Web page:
Things Not to Miss at Pickathon 2022

Here are our live music picks and a few tips on what look for at this year's festival.
August 5, 2022
"As Above So Below" at the 2019 festival  (VERONICA ROSE)

Originally published on our sister site, the Portland Mercury.

Pickathon, you have been missed. And while specific live sets, dancing to DJs beneath the stars, and stumbling back to campsites under strands of fairy lights top the list of things we're excited about this year, there's simply nothing wrong with also loving the unfettered access to Pine State Biscuits in the market area either. So in no particular order, here are some recommendations for things about Pickathon 2022 that you absolutely should not miss:

Cycling / Shuttling

Non-cyclists look at you like you're superhuman, but most regular riders know that an hour and a half of flat terrain is predominantly a pleasant sojourn. Depending on where you start (and whether you cut part of the time off by piggybacking on transit) the level, leisurely path to Pickathon takes about an hour and a half to traverse. The fest encourages ridership and schedules multiple group rides, outgoing and returning, with accompanying camp gear transport. In 2019, I didn't camp, but used a hybrid model of cycling and shuttle rides (which this year requires a $40 shuttle pass) from Clackamas Town Center to great success. And while it's easy to catch a ride share at the end of the night, the shuttle will save you from your Lyft driver's inevitable insistence on polemic conversation. SUZETTE SMITH

Yasmin Williams

Acoustic finger-style guitarist Yasmin Williams’ story is an unlikely one: Inspired after beating the Guitar Hero II video game on Expert level, she decided to learn how to play the guitar IRL in 2009. Now with two albums under her belt—her aptly named debut studio album Unwind and 2021’s critically acclaimed Urban Driftwood, which was written during the George Floyd protests—Williams has established a reputation for relaxing, wordless compositions that make for a calming spa soundtrack or soothing nighttime listen. While Williams typically plays acoustic guitar seated, with her instrument often laying flat on her lap and tuned to open D, she often makes use of strange percussion or objects that add flare to her live performances. For instance, she has been known to play the kalimba, rhythmically knock on her guitar, or wear tap shoes during her performance that let her tapping feet become the percussion. Also, full disclosure: I’ll be interviewing Williams during her set on Saturday at the Lucky Barn, so there’s that. (Windmill Stage, Fri Aug 5, 3pm; Lucky Barn, Sat Aug 6, 6pm) JENNI MOORE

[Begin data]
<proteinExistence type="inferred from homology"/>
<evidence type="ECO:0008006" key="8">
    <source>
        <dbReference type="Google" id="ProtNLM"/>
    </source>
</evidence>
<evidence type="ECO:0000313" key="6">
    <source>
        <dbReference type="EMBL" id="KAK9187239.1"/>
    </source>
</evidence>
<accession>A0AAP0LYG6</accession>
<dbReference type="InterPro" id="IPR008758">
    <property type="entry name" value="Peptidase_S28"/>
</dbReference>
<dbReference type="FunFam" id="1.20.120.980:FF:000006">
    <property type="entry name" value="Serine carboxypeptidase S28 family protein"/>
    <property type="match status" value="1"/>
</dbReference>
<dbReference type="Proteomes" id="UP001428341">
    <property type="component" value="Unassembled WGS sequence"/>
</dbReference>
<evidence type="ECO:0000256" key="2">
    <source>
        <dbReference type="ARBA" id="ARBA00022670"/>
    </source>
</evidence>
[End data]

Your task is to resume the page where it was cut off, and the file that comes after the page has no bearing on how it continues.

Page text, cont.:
Curation Series

Within the vast Mercury readership, some of you want to treat yourselves to an experience splurge. And why not? You work hard for the money, honey, and Pickathon's curation series is not priced prohibitively for what ticket holders receive. The series pairs prix fixe meals, planned by visionary local chefs, with intimate—each audience maxes out at 80 seats—live music sets under the green boughs of Pendarvis Farm.

When the curation series debuted in 2018, I didn't really understand it, and thought it was just rich people being separatist, but now that I have a few years of food writing under my belt, I've heard chefs gush about how much they enjoy controlling every aspect of a meal so their dishes can compound and interact with one another. Food is undoubtedly one of Portland's most beloved art practices, so along with sculptures, comedy, sound baths, and literary readings the curation series is just one more artistic pursuit we've seen Pickathon embrace. All of this year's chefs are worthy of your notice, and have been making their names known in the local food world—from Luna Contreras of the Chelo pop-up inside NW 23rd's Sibeiho to Mercury favorites Astral PDX. SS

Nubya Garcia